One macronutrient in particular is essential in your postpartum recovery.

    Focus on Protein for Postpartum Recovery

    Protein is the key macronutrient for muscle and tissue repair and growth. During postpartum, it is essential that you consume enough protein! Protein can help to repair your own tissues and muscles, as well as aiding them in continuing to grow. Protein also helps grow and develop major organs like your baby's brain.

    Protein will help your body repair.

    Eating fish is highly recommended while breastfeeding, though you should continue to refrain from eating fish high in mercury just as you did during pregnancy. Fish and seafood harbor many of the nutrients that are transferred to breast milk solely through your dietary intake.

    Other meat sources are phenomenal for protein. However, preparing meat in a meal every day can be overwhelming for new mamas. While the nutrients in red meat, pork, poultry, and fish are wonderful to consume while breastfeeding, preparing that type of meal each day may not always be realistic. Unless you are a pro at using a slow cooker. (Big tip mama, learn how to use a slow cooker!)

    Keeping nutritional ingredients on hand to help boost milk supply - Majka

    How much protein do you need a day while breastfeeding?

    There are many studies with varying estimates for precisely how many grams of protein a day a lactating mother needs. However, according to the most current recommendations from the Dietary Guidelines for Americans, 65 grams of protein a day is suggested.This is about 20 additional grams of protein you should be consuming a day while breastfeeding.

    Real talk, it’s difficult to get in 65 grams of protein a day as a new mom. Your life is so busy, it may feel like you don't even have a second to yourself. Protein in high amounts typically comes from meats… and who has the chance to prepare and cook meat every day with a newborn?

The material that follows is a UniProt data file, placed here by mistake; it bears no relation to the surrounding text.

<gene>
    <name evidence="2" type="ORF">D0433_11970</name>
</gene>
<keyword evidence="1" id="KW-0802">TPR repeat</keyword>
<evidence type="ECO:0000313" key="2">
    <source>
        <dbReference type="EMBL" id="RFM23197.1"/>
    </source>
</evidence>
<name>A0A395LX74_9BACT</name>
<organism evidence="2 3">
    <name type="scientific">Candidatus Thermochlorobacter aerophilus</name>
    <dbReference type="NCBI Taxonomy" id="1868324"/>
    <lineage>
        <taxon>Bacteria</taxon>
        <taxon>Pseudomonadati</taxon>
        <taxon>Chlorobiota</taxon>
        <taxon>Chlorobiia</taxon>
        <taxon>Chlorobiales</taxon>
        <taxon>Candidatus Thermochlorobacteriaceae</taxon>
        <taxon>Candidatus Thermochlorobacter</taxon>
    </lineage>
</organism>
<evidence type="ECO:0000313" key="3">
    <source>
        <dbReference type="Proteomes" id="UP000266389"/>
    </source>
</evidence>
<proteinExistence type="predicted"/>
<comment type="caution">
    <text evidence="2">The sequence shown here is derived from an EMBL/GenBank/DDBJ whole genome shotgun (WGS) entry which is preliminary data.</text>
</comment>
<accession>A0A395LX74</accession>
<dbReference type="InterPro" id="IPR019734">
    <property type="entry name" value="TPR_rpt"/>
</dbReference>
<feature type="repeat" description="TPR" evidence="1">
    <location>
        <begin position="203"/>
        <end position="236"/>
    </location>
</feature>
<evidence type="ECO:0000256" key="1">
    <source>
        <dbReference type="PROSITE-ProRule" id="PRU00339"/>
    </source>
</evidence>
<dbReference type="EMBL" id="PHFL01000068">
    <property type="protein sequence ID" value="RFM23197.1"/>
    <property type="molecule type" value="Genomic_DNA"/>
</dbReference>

How to Get Proper Protein Intake and Nutrition While Breastfeeding

    This is where amazing products and recipes from moms who have been there and are here to help you come into play!

    Focusing on having healthy protein filled snacks on hand at all times is the best way to:

    • Heal your body postpartum
    • Increase your breast milk supply
    • Sustain a nutrient dense diet with zero time

    Add in amazing protein filled, nutrient dense snacks and meals throughout the day. Keep protein-filled easy-to-access snacks on hand at all times.

    1. Lactation Smoothies with protein powder loaded with nutrients and galactagogues to increase breast milk supply and supply you with the nutrients you need every day
    2. Lactation Bites or energy balls.
    3. Hard-boiled eggs
    4. Nuts and Seeds
    5. Overnight Oats
    6. Greek Yogurt
    • My personal favorite way to nourish postpartum is with protein shakes. They are easy to put together, literally take under a minute, and when you add a single scoop of a nutrient dense protein powder like Majka into a protein shake, you have nothing left to worry about when considering your nutrition while breastfeeding. Majka has moms covered in the nutrition department! Majka’s Nourishing Lactation Protein Powder is chalked full of greens, probiotics, fruit, and digestive enzymes to save you time and truly nourish your body with a single scoop!
    • Majka also has super-addictive lactation energy bites that you can purchase as well to increase breast milk supply and fill your body with protein and additional nutrients. You can even make your own lactation bites if you prefer! Lactation bites (also known as energy balls) are a tasty snack that lactating moms should keep on hand at all times!